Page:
Social Bicycles won the contract from the city with a bid of $1.3 million to operate Hamilton’s new bike share program last fall. Under the contract Social Bicycles is responsible for any operating costs, including damage, replacement of the bikes, and operating the stations. Any profits earned during the first five years will be re-invested into the program. If the company is unable to fulfill its obligations, the assets revert back to the city.
The idea for the program is for a person interested in using one of the bikes to get a PIN that they enter into the bike hub when they want to sign a bike out over the SoBi website. When you arrive, the person enters the PIN to unlock the bike.
While the capital funding is from Metrolinx, the operating cost is expected to be covered through subscriptions and sponsorships by the company.
Monthly memberships are available at $15 per month, which means a 60 minute trip can be about 50 cents. An annual pass is $85, which can make a 60 minute trip cost about 23 cents.
Susie Brathwaite, executive director for the International Village BIA, said her downtown members are looking forward to the bike share program.
“We are very excited about it,” she said. “It’s going to be great for the lower city. I’m a biker myself. So it will improve the bike infrastructure of the city. We’ve seen an increase in bike traffic not only from tourists but local people too.”
The BIA is a sponsor of three locations, including at Ferguson Station, and King William and John Street. But she acknowledged there have been limited contact with SoBi about the hub locations and when the program will begin.
Last April SoBi, located in the Seedworks urban offices in downtown Hamilton on Catharine Street, unveiled the system map of the locations for the 750 bikes. There was an expectation the program when it was approved by politicians in December 2013, would be ready by the summer season, but it was pushed back to mid-July. Now, as city staff says, September is a more likely target.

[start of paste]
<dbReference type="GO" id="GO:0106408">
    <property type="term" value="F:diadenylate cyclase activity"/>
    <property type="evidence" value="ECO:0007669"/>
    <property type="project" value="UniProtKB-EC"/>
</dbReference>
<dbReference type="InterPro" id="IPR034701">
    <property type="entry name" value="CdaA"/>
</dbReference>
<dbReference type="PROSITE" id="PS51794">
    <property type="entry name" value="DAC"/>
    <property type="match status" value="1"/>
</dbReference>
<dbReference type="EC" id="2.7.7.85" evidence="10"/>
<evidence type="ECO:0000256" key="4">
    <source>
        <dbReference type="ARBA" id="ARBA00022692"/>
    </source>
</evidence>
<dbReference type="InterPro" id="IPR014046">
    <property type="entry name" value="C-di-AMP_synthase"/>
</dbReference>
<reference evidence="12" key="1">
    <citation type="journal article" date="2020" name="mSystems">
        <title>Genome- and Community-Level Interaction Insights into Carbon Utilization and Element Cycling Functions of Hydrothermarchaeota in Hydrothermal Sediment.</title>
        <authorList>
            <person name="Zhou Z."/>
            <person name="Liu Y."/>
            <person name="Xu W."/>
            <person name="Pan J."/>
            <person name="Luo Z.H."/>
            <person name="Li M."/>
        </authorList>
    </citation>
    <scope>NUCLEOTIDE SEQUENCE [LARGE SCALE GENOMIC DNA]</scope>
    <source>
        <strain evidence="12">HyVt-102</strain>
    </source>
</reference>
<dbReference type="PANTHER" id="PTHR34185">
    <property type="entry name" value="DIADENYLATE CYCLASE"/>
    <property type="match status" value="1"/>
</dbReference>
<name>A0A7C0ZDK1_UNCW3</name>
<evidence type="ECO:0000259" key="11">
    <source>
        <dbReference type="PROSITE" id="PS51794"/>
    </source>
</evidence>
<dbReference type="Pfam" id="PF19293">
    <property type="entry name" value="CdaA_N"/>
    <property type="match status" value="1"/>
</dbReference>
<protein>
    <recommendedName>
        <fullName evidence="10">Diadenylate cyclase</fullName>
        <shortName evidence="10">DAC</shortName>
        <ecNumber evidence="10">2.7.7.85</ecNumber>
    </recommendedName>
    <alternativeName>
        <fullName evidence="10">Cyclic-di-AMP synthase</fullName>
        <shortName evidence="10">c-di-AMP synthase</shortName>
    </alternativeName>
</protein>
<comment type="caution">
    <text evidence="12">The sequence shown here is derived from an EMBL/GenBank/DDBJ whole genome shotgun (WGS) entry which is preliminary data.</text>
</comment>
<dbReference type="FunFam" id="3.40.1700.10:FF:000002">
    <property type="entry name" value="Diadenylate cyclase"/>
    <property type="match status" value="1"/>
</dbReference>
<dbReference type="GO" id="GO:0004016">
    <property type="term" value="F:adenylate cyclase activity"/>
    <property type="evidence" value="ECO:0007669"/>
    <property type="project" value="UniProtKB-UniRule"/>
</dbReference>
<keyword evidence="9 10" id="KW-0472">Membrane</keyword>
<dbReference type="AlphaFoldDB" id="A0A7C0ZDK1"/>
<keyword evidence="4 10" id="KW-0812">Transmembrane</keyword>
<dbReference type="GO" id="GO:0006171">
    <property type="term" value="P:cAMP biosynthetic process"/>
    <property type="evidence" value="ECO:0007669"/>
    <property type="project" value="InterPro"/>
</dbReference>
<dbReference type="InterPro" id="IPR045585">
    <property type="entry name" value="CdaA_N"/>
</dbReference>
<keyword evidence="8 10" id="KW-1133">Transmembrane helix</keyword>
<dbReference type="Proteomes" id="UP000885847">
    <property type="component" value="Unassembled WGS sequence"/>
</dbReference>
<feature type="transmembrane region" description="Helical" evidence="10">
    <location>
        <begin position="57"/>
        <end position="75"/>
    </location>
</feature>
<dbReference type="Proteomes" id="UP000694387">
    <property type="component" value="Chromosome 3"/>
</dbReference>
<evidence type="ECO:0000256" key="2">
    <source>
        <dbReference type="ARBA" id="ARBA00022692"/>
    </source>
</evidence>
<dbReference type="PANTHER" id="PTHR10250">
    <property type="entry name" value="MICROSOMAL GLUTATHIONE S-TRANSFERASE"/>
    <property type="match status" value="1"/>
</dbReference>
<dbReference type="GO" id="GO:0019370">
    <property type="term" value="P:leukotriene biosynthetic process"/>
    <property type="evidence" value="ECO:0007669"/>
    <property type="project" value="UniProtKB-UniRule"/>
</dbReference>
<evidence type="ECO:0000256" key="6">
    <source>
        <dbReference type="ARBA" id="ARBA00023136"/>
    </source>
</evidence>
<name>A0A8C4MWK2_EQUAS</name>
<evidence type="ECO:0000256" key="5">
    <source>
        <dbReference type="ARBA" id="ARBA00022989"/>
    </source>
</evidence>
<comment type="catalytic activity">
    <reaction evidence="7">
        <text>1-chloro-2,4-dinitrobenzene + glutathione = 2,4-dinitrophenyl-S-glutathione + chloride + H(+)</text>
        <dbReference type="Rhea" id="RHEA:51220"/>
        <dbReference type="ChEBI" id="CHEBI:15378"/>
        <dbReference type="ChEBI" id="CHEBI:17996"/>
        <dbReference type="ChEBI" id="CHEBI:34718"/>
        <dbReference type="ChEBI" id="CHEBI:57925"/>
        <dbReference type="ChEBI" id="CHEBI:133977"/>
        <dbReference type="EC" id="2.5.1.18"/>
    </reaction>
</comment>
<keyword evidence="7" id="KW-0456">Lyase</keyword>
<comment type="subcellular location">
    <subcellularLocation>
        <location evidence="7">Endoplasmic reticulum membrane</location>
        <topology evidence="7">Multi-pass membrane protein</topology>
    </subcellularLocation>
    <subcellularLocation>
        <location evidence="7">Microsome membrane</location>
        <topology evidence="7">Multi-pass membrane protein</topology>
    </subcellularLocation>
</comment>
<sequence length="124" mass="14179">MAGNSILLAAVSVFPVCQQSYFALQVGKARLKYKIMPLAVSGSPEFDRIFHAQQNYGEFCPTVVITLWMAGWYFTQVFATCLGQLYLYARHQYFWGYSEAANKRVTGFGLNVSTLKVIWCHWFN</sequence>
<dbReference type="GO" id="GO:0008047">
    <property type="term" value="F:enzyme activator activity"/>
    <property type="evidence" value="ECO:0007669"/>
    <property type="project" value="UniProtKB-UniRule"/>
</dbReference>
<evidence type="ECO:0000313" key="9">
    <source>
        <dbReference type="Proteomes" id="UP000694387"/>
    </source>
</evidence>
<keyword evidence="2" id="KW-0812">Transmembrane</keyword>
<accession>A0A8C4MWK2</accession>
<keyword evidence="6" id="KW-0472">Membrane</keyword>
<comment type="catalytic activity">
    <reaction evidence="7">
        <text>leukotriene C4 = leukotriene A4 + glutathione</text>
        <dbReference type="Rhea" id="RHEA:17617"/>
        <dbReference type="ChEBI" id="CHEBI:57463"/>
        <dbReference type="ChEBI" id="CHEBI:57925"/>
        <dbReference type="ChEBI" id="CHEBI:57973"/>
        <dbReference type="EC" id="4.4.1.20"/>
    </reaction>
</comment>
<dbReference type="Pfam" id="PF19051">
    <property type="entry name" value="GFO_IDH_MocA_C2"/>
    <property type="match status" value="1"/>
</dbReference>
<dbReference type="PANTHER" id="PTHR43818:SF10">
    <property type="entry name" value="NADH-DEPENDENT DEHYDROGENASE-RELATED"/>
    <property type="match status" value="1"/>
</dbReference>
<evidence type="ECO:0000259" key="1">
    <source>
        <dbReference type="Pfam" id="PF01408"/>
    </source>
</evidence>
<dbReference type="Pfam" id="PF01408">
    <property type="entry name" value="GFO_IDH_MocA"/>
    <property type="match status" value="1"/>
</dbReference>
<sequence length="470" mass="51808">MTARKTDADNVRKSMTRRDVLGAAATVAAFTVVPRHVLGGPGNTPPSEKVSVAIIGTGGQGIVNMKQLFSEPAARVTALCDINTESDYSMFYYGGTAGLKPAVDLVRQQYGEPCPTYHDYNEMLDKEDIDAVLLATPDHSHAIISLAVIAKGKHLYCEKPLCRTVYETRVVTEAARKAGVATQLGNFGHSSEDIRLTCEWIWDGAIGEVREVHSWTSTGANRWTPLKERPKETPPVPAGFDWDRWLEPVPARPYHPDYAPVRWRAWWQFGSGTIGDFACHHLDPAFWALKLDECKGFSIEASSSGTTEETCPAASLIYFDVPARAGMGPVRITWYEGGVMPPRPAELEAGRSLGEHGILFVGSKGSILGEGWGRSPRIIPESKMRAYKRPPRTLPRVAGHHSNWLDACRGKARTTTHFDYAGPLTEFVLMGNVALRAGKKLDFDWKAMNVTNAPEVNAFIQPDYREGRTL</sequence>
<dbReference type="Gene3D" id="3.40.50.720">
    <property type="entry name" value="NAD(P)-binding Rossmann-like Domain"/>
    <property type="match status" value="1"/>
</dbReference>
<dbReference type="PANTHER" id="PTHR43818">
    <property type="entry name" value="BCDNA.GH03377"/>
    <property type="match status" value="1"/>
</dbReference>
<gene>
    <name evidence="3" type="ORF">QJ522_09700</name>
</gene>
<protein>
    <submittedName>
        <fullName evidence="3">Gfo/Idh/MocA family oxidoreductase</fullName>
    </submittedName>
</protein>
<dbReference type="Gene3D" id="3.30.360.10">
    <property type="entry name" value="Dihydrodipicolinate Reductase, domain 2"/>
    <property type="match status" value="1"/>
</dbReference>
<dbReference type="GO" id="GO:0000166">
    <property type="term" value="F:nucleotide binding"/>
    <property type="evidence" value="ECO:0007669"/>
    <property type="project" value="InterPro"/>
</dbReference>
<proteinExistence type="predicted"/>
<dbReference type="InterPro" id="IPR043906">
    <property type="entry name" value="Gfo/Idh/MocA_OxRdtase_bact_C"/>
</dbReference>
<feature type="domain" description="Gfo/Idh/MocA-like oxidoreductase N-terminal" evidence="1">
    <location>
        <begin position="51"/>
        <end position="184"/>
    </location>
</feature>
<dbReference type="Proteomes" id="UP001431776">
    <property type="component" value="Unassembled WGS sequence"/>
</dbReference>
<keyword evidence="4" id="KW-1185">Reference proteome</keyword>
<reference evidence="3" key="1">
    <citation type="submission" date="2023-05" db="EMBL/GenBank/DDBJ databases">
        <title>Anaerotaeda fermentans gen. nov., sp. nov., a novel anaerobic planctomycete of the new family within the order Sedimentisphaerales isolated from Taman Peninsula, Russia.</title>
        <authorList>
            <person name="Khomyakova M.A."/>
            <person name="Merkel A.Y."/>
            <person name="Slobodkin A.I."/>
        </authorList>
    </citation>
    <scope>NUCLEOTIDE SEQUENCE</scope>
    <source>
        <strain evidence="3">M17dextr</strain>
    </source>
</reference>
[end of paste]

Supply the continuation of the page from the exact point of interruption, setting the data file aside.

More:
Cox says the program is complicated to co-ordinate involving ordering the bikes (from overseas) and getting the necessary approvals.
“With a project of this scope, it takes quite some time to assemble all of the pieces necessary to make it a success,” stated Cox. “Parts of our launch timeline have shifted for various reasons, including when the contract was signed and processed and when the funding was distributed. We are still awaiting approvals on a few locations in our system, but the vast majority of locations have been approved and deployment has already begun.”
She said three stations have already been set up.
Cox didn’t respond to a further inquiry where those hubs that had been installed were located or how many memberships SoBi has, if any.
Lee-Morrison acknowledged the initial bike share program had “aggressive targets” to meet in an effort to “take advantage of the summer.”
“We had some initial events (such as the Open Streets July 13),” she said.
But by mid-July the bikes had yet to arrive, she said.
“The delivery was out of our control,” said Lee-Morrison.